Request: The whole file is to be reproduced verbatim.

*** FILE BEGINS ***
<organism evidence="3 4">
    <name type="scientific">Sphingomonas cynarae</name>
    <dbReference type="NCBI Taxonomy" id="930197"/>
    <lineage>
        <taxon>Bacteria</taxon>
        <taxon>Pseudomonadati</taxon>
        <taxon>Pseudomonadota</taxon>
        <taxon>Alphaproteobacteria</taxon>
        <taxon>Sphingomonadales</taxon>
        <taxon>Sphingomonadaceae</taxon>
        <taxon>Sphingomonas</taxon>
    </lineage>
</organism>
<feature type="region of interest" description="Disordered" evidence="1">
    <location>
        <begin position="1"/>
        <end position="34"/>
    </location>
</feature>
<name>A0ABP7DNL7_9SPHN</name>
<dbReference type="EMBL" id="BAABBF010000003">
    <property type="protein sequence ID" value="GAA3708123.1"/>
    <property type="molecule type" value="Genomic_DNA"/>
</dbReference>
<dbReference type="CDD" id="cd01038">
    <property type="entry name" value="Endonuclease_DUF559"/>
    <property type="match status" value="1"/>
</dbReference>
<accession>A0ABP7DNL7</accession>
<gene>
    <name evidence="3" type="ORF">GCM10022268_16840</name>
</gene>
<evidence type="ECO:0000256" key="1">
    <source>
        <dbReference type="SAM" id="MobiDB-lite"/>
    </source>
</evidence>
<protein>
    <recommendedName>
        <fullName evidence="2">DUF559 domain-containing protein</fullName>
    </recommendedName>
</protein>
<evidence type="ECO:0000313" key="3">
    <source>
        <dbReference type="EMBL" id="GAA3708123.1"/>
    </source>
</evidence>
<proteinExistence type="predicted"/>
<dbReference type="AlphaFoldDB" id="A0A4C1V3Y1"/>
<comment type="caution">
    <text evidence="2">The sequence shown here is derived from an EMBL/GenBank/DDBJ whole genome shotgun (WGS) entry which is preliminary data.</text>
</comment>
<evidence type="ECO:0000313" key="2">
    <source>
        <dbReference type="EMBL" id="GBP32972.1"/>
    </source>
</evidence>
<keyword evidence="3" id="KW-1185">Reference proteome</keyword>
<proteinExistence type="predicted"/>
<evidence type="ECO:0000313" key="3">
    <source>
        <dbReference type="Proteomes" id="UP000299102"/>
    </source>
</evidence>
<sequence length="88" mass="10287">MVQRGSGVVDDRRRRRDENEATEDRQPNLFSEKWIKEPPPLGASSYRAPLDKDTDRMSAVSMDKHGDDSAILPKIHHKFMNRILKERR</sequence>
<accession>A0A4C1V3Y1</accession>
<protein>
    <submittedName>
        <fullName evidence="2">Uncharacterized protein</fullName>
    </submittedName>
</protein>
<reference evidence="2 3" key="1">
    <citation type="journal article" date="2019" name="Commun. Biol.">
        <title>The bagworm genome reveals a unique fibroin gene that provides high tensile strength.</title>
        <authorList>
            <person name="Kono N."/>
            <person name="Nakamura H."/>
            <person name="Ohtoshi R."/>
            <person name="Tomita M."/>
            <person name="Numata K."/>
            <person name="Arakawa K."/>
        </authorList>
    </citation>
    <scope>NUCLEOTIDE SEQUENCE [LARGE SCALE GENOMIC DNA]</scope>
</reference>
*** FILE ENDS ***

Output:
<organism evidence="3 4">
    <name type="scientific">Sphingomonas cynarae</name>
    <dbReference type="NCBI Taxonomy" id="930197"/>
    <lineage>
        <taxon>Bacteria</taxon>
        <taxon>Pseudomonadati</taxon>
        <taxon>Pseudomonadota</taxon>
        <taxon>Alphaproteobacteria</taxon>
        <taxon>Sphingomonadales</taxon>
        <taxon>Sphingomonadaceae</taxon>
        <taxon>Sphingomonas</taxon>
    </lineage>
</organism>
<feature type="region of interest" description="Disordered" evidence="1">
    <location>
        <begin position="1"/>
        <end position="34"/>
    </location>
</feature>
<name>A0ABP7DNL7_9SPHN</name>
<dbReference type="EMBL" id="BAABBF010000003">
    <property type="protein sequence ID" value="GAA3708123.1"/>
    <property type="molecule type" value="Genomic_DNA"/>
</dbReference>
<dbReference type="CDD" id="cd01038">
    <property type="entry name" value="Endonuclease_DUF559"/>
    <property type="match status" value="1"/>
</dbReference>
<accession>A0ABP7DNL7</accession>
<gene>
    <name evidence="3" type="ORF">GCM10022268_16840</name>
</gene>
<evidence type="ECO:0000256" key="1">
    <source>
        <dbReference type="SAM" id="MobiDB-lite"/>
    </source>
</evidence>
<protein>
    <recommendedName>
        <fullName evidence="2">DUF559 domain-containing protein</fullName>
    </recommendedName>
</protein>
<evidence type="ECO:0000313" key="3">
    <source>
        <dbReference type="EMBL" id="GAA3708123.1"/>
    </source>
</evidence>
<proteinExistence type="predicted"/>
<dbReference type="AlphaFoldDB" id="A0A4C1V3Y1"/>
<comment type="caution">
    <text evidence="2">The sequence shown here is derived from an EMBL/GenBank/DDBJ whole genome shotgun (WGS) entry which is preliminary data.</text>
</comment>
<evidence type="ECO:0000313" key="2">
    <source>
        <dbReference type="EMBL" id="GBP32972.1"/>
    </source>
</evidence>
<keyword evidence="3" id="KW-1185">Reference proteome</keyword>
<proteinExistence type="predicted"/>
<evidence type="ECO:0000313" key="3">
    <source>
        <dbReference type="Proteomes" id="UP000299102"/>
    </source>
</evidence>
<sequence length="88" mass="10287">MVQRGSGVVDDRRRRRDENEATEDRQPNLFSEKWIKEPPPLGASSYRAPLDKDTDRMSAVSMDKHGDDSAILPKIHHKFMNRILKERR</sequence>
<accession>A0A4C1V3Y1</accession>
<protein>
    <submittedName>
        <fullName evidence="2">Uncharacterized protein</fullName>
    </submittedName>
</protein>
<reference evidence="2 3" key="1">
    <citation type="journal article" date="2019" name="Commun. Biol.">
        <title>The bagworm genome reveals a unique fibroin gene that provides high tensile strength.</title>
        <authorList>
            <person name="Kono N."/>
            <person name="Nakamura H."/>
            <person name="Ohtoshi R."/>
            <person name="Tomita M."/>
            <person name="Numata K."/>
            <person name="Arakawa K."/>
        </authorList>
    </citation>
    <scope>NUCLEOTIDE SEQUENCE [LARGE SCALE GENOMIC DNA]</scope>
</reference>